Why Is Military Recruitment Low?
Military recruitment is the lowest it's been in years, due in part to the pandemic creating a lack of opportunities to recruit in schools.LEARN MORE
The Navy met its target goal and so did the Air Force, although with fewer additional recruits than in previous years. Meanwhile, the Army fell short.
17-year-old Xitlali Vazquez can't wait to be a pilot.
"You just feel this warm rush of heat running through your body," she said. "It's really this excitement that you feel, you feel a sense of freedom."
The Arizona high schooler is one of 20 students in the country to attend the Elite U.S. Navy Summer Flight Academy.
"When I first expressed interest in the military to my family, they were surprised, they were like, 'OK, you're the first one to join the military, or show any interest in joining the military and you want to be a pilot.'"
But not everyone is as excited as Vazquez is to join the military. The armed services are struggling to recruit in a tight civilian job market and haven't had this much trouble since 1973, which is the year the draft ended.
"We've had a COVID pandemic. It's been difficult to get out to the places that recruiters normally get to — going into schools, meeting people face-to-face, shaking hands, telling them about the military, going to malls, going to in-person events," Rand Corporation Senior Policy Researcher Jeffrey Wenger said.
With record-low unemployment numbers, the majority of military branches are feeling the pinch.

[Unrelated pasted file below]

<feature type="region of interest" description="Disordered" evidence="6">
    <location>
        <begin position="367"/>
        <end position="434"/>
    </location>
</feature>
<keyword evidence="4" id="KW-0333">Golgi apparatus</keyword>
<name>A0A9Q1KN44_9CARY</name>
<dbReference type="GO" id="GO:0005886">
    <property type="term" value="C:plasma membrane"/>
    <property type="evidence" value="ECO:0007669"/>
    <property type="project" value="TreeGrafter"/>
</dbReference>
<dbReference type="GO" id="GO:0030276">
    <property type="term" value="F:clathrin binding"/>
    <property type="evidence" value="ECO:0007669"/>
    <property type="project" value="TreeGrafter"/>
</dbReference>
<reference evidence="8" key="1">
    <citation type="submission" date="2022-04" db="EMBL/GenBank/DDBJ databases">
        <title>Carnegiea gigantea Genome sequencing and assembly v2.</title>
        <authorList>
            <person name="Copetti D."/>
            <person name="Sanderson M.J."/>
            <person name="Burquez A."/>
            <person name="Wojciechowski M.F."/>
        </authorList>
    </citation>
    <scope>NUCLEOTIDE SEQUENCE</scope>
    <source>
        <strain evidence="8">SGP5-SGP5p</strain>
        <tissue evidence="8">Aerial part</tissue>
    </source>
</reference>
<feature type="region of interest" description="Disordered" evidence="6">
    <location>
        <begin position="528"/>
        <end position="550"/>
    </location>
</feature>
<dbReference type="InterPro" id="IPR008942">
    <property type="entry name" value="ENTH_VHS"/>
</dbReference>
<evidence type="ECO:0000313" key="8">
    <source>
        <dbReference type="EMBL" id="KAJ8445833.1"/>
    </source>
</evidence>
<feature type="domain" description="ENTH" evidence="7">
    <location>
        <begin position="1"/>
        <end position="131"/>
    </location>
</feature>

"The civilian labor market is always an important competitor for the military services to recruit from," Wenger said. "So, people who are graduating from high school, 'Am I going to college? Am I going to get a job?'"
The Navy barely made its recruiting goal this year, bringing in 33,442 sailors, which is 42 more than the target. To expand their candidate pool, they've bumped the maximum enlistment age from 39 to 41. The Air Force met its numbers, but had fewer additional recruits than in previous years. And the largest branch, the Army, fell short. It missed its goal by 25%, or 15,000 soldiers.
"One of the things the Army needs to do is figure out how to get more and better information into decision makers — young, young adults. And how do we actually tell them what our pay is like? How do we get them to understand what the education benefits are like, what the job duties are?" Wenger continued.
Congress has put pressure on the Pentagon to increase recruiting efforts, and some branches are offering bonuses of $10,000 and more. But with the younger population having a lackluster interest in serving — and, by some accounts, lacking the physical shape to qualify — should we be worried?
"If we fail to hit our end strength goals, if we fail to meet our Congressionally-mandated military size, it will eventually — if not tomorrow, eventually — lead to a difficulty in achieving our military's mission," Wegner warned.
The mission of defending our country.
Volunteers, like the female pilots of Navy Strike Fighter Squadron 213, see their jobs as a way to serve the nation and a career opportunity.
"I would like to think that when young girls see us, they know that this is something that you can do," Lieutenant Rebecca Ryan said.
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